Fleet Safety

7 Ways to Improve Driver Safety in Your Fleet

Post Share

Fleet risk and safety management are two of the most important concepts for all fleet managers. Many fleet companies heavily emphasize reducing costs through optimization, reducing fuel consumption and idling, and implementing preventative maintenance. However, the impact of improving driver safety is not to be overlooked. It’s a priority for all fleets to keep their drivers safe and reduce the number of accidents, especially considering that the minimum cost of a fleet accident is approximately $74,000 per accident. But some fleets have a more challenging time knowing how to reach safety goals efficiently.

Below, we cover why it’s vital to focus on fleet risk management and safety, plus we’ll provide tips on how to do just that.

Why You Need a Fleet Driver Safety Program

Fleet trucks, especially those with three or more axles, have more difficulty with maneuvering and braking. This, of course, is all learned in fleet driver training or studying to receive a CDL license. Fleet drivers also spend around 60 hours on the road each week. This statistic alone is exactly why fleets have the number of safety regulations in place today. However, drivers on those long hauls learn to get comfortable over time, opening themselves up for distractions like tuning the radio, texting or talking on the phone, or eating while driving. Because drivers become so comfortable with their vehicles, it’s easy for them to slip into bad driving habits like speeding, hard braking, or aggressive maneuvering.

These behaviors don’t just cause accidents, they also:

  • Worsen your Compliance, Safety and Accountability (CSA) scores
  • Increase your insurance premiums
  • Increase fuel costs
  • Increase maintenance costs
  • Lead to greater Department of Transportation (DOT) violation fines
  • Decrease employee retention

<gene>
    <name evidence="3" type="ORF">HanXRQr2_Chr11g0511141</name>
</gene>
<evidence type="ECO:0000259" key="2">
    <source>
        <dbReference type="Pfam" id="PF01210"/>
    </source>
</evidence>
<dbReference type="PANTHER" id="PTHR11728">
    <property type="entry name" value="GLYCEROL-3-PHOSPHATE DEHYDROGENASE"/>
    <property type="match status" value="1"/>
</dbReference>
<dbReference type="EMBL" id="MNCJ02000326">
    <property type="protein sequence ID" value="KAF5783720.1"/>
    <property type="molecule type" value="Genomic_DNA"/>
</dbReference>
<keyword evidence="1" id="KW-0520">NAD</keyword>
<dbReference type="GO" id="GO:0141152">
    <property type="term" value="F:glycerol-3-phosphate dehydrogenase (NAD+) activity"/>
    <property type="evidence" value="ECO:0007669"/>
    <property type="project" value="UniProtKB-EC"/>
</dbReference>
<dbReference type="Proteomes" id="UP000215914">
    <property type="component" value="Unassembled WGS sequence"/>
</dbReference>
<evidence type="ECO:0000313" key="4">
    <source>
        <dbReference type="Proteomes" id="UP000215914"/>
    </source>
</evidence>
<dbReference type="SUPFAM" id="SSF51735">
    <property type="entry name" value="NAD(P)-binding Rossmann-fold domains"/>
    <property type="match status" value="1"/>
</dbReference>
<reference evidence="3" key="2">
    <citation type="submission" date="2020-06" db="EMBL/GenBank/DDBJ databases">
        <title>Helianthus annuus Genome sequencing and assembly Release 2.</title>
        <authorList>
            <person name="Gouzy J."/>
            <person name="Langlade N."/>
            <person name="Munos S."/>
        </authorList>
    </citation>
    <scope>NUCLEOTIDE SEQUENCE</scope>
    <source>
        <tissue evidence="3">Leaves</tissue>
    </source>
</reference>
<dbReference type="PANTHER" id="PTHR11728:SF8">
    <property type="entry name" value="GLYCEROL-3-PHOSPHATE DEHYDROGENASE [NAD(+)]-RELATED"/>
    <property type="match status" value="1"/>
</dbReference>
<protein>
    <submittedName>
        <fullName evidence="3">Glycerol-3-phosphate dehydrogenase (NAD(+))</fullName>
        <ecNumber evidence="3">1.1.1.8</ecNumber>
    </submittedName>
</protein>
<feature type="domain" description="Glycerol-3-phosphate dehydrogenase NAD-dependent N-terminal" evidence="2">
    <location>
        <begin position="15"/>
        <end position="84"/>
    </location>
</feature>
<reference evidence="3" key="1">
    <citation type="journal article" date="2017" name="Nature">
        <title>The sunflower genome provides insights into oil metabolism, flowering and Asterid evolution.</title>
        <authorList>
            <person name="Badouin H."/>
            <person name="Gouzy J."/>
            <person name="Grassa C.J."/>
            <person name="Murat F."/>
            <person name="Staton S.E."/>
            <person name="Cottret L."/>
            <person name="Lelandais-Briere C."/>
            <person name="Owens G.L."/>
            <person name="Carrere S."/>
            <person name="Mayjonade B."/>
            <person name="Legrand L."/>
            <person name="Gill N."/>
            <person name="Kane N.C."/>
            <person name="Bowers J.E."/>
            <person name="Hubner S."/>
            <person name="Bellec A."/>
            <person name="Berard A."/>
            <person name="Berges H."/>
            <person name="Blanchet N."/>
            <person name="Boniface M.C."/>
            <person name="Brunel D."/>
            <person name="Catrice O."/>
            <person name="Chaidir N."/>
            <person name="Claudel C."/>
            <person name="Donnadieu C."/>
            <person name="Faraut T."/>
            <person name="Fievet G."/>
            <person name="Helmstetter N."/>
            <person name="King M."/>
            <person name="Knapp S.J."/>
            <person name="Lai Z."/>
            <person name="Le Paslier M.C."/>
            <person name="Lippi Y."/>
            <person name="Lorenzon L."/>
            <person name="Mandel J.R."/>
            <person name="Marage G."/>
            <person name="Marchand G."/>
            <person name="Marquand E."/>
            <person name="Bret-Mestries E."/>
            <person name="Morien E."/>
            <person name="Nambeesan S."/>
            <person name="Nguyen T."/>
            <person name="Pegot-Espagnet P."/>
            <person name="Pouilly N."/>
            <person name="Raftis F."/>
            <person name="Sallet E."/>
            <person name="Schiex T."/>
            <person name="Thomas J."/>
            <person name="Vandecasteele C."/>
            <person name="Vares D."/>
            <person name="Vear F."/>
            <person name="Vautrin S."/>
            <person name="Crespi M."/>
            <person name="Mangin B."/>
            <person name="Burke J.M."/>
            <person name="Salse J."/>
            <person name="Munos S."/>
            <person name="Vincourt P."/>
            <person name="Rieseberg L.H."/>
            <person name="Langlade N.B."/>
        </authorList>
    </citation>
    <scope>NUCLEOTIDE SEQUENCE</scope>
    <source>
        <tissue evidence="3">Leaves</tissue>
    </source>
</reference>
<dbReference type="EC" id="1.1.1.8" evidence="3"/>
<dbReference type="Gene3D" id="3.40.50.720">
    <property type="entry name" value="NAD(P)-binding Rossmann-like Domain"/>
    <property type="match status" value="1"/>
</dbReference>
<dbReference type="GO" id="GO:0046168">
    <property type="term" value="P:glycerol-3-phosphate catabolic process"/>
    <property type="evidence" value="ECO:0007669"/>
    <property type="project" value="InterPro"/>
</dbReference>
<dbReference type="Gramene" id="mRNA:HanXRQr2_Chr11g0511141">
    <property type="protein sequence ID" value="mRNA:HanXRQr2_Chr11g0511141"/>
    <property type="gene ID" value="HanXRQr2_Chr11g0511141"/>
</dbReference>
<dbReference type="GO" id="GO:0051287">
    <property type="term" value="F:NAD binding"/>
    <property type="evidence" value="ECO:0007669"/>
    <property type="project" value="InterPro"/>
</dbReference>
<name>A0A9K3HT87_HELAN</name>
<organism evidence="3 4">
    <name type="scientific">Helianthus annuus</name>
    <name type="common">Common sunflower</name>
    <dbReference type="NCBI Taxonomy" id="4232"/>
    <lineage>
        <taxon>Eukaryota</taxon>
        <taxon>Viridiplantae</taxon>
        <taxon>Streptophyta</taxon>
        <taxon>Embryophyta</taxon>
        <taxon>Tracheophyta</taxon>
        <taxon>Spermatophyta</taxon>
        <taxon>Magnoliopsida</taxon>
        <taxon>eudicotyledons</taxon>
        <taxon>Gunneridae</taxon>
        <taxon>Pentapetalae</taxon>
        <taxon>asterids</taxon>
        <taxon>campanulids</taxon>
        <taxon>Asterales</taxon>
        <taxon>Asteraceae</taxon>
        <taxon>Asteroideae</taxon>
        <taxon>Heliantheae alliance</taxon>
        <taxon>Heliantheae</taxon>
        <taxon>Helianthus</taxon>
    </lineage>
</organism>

Simple Ways to Improve Fleet Driver Safety

The first thing you need to do, well before you implement any kind of safety tips or protocols to improve driver safety, is to assess your risk. By assessing all of the risks to your fleet, you gain a better understanding of what needs to change. Some of the most common risks to a fleet and its drivers are:

  • Substance abuse
  • Drowsiness and fatigued driving
  • Various types of distractions
  • Aggressive driving by both the fleet driver and others on the road

After a fleet risk assessment, managers should work with drivers to create a fleet safety policy. Doing so helps to communicate safety procedures, ensure they are in place, and promote policy reinforcement by all team members. Once you have made employees aware of the policies, it’s far easier to reprimand drivers for things like aggressive driving. Your fleet driver safety policy needs to have these key elements:

  • Driver selection controls
  • Traffic regulation compliance
  • Driver behavior monitoring
  • Funding for safety
  • External risk anticipation procedures (for weather emergencies)
  • Maintenance scheduling and procedures
  • Vehicle inspection procedures

The policy should include the factors above, but managers should also consider including and integrating the following tips for improving driver safety:

Vehicle Maintenance

This should be in your safety policy because vehicles should be efficient and function exactly as you expect them to every time they are put to use. If brake pads aren’t replaced when they should be, it makes it far more difficult for trucks to stop as fast as they need to. It alters their ability to respond to a potential accident. This single example is just one of many that showcases why certain policies need to be in place to ensure proper maintenance for fleets.